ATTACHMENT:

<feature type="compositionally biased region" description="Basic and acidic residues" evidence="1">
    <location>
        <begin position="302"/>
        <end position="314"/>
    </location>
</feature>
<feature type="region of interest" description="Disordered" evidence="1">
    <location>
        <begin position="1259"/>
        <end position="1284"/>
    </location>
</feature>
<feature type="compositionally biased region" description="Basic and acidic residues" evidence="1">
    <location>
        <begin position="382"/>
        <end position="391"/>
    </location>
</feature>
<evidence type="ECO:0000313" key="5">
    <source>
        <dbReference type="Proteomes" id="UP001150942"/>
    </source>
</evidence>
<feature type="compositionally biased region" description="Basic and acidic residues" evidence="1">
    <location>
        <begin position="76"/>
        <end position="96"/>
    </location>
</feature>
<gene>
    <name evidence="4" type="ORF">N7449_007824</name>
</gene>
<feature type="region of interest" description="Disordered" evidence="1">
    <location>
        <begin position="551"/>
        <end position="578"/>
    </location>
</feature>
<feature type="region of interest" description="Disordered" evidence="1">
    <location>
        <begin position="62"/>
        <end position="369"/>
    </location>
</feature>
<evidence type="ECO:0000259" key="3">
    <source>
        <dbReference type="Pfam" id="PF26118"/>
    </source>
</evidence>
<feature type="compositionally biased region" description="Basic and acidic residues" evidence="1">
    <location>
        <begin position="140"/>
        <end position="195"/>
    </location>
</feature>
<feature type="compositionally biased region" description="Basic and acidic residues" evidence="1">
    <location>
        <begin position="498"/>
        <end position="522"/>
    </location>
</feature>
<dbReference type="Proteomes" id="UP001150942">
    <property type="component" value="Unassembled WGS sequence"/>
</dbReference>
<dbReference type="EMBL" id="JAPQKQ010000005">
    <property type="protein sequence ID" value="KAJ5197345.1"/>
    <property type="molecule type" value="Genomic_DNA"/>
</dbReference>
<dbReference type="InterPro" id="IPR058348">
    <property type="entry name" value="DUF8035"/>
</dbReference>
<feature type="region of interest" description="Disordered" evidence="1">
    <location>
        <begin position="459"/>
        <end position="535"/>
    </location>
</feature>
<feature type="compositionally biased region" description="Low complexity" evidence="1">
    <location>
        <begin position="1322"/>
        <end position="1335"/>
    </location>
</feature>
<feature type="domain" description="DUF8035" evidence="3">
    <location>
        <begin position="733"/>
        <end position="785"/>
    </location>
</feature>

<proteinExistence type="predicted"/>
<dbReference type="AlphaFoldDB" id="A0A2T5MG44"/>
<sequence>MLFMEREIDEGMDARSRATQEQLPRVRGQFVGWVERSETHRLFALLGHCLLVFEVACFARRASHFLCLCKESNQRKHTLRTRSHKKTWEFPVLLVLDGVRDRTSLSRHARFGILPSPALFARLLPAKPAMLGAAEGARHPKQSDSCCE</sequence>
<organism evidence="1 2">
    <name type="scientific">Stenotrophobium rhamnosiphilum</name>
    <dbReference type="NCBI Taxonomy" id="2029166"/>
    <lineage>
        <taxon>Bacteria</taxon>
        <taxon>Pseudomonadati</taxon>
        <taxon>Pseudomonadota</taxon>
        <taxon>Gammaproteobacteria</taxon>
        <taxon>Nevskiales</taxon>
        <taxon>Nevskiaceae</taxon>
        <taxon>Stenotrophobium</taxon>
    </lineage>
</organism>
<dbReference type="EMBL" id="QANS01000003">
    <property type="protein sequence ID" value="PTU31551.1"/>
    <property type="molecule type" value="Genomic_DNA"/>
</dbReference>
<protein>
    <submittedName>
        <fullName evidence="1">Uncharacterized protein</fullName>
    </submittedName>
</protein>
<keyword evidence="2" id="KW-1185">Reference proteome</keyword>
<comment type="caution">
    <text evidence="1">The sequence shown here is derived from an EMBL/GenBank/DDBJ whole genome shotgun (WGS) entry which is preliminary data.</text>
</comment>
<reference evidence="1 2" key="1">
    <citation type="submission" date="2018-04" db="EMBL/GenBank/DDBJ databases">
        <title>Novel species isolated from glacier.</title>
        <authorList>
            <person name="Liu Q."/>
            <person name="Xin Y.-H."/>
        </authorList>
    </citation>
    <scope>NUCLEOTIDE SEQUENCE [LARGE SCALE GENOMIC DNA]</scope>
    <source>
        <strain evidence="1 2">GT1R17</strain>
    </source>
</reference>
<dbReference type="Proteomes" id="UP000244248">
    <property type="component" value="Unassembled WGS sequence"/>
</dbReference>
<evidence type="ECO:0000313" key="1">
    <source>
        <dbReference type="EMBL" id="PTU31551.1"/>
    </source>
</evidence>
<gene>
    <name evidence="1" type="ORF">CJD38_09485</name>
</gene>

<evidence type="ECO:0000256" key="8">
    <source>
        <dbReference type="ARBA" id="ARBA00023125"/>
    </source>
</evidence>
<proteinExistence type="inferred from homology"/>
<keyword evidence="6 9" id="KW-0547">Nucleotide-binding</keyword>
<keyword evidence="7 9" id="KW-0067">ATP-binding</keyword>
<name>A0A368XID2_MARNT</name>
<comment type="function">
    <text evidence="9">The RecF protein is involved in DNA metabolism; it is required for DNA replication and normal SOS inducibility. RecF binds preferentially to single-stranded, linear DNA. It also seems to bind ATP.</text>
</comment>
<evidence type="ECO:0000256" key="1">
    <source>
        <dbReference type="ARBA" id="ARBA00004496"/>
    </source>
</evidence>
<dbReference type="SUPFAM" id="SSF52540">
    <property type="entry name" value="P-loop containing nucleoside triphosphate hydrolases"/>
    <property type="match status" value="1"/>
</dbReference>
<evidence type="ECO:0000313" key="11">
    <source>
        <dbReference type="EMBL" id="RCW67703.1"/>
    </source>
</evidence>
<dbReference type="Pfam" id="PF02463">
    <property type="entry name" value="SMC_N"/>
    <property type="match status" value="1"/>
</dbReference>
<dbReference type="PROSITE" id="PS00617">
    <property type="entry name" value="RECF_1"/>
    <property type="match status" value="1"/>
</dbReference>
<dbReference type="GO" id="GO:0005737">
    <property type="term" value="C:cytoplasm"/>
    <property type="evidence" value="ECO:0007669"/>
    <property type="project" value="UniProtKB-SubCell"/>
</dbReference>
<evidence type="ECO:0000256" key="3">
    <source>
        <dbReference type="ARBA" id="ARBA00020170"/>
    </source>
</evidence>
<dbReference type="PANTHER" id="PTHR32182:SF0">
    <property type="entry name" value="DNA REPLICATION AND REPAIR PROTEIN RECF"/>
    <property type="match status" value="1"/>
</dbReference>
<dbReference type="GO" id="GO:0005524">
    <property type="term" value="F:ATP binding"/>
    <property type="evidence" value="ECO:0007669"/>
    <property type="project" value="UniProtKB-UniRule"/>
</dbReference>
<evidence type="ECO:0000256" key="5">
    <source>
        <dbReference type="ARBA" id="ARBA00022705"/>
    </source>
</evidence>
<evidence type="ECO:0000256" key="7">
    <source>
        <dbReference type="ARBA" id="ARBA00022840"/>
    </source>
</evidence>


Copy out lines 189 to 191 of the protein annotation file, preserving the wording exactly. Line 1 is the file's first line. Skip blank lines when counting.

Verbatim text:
    <property type="match status" value="1"/>
</dbReference>
<dbReference type="GO" id="GO:0005524">